Bangladesh: Five years after Rana Plaza, garment workers fight for justice

Garment workers protest for a higher minimum wage, in Dhaka in March last year.

Rosina Atker arrived to work as usual with her mother and sister at 8am on April 24, 2013, but she would never go home.

Rosina, a garment worker in the Rana Plaza building, was four months pregnant. When they arrived at work, her sister asked the manager if they could go home; the building seemed unsafe, everyone could see the cracks in the walls. They were told “not to worry and to keep working”.

In fact, local authorities had recommended the previous day that all factory operations be suspended. Bank and shop employees on the lower floors had been told to stay home. But the garment workers were forced to remain under threat of dismissal.

Just a few hours later, the building would collapse, trapping hundreds of workers inside. Rosina was one of more than 1100 people killed.

The Rana Plaza disaster unveiled to the world the true cost of the fashion industry’s contempt for workers’ rights.

Soon, it emerged that the collapse had been preventable. The weight of the machines and staff was more than six times what the building was meant to bear.

The danger had been wilfully ignored, not just by the factory bosses but by the fashion brands that audited the building.

A wave of outrage encircled the globe. More than 1 million people marched, protested and signed petitions. War on Want worked with union partners on the ground to push for compensation for the families of those injured and killed in the collapse and to mobilise people in Britain.

Under enormous public pressure, more than 150 major brands and retailers joined a union-led initiative called the Bangladesh Safety Accord.

The Accord was a groundbreaking tripartite agreement between government, corporations and workers. It was the first time that the brands and retailers making billions on the backs of garment workers agreed to deal with them collectively.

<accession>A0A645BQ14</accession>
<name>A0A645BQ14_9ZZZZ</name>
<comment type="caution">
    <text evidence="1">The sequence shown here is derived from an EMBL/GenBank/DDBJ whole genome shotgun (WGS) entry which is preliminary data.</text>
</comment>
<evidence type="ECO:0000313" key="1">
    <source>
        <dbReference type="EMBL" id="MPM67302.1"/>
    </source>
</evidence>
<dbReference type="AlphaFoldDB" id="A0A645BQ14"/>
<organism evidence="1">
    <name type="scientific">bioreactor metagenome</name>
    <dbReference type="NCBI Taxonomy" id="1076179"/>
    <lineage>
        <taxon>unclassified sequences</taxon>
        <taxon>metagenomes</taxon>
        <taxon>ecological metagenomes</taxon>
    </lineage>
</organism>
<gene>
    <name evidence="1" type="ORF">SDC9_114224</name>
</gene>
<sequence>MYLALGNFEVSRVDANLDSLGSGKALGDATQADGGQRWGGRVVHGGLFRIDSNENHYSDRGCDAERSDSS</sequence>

By February 2014, the Accord covered 1600 factories. These were now legally bound to independent and transparent inspections, financing mandatory repairs, and allowing workers to refuse unsafe work, access a union and take collective action when safety standards were not met.

Each point in the Accord represented a historic turn away from the industry’s abysmal record of impotent voluntary agreements and secretive self-assessment.

Yet the sight of their clothes strewn over a broken concrete graveyard was not enough to convince everyone. Some brands, such as GAP and Asda’s parent company Walmart, refused to join.

Instead, they promoted their own rival initiative: a plan based on the old voluntary approach, focusing on corporate responsibility instead of workers’ rights. That is, the same system that failed Rosina, her unborn child and the 3600 others killed or injured when Rana Plaza collapsed.

They were not alone: the British government led the European Union nations opposed to a binding treaty.

In January, unions representing Bangladeshi garment workers reached a US$2.3 million settlement with an anonymous multinational fashion brand over delays to fixing safety hazards in its factories.

Five years after the Accord was introduced, it has shown its worth. The union has proven it is possible to translate the Accord into action that saves lives.

Still, it took a two-year fight to win that settlement. This also reflects an important truth: agreements will never be enough without the workers’ right to organise and fight to defend their lives and livelihoods.

That goal remains a long way off. In Bangladesh, the Accord has made factories safer, but the right to form and join unions or go on strike is still met with brutal suppression.

Last year, thousands of workers took to the streets to demand their pay be doubled to bring them closer to a living wage.

They were met with arrests and prosecutions, with thousands of workers blacklisted by the industry.

Wages in the Bangladeshi garment industry remain too low to cover basic costs. Overtime is still routinely forced on workers, who still have no right to a union.

Workers have responded innovatively to the challenge. Where the right to form a union is denied, the occupational health and safety workplace committees introduced by the Accord have been used as an entry point for workers to start organising and a basis for trade union formation.

With fashion brands making billions in profit every year, the idea that respect for basic labour and human rights should be optional is a disgrace. The Accord was an important step away from that and January’s settlement shows that it can be used to make companies pay for endangering their workers’ lives.

But when it comes to putting people before profit, whether in health and safety or in a fair day’s pay, companies will always strive to protect their bottom line.

That is why the Accord alone will not protect workers. It is worth as much as the worker on the factory floor who holds it and has the right to organise for dignity and justice.

[Slightly abridged from Red Pepper.]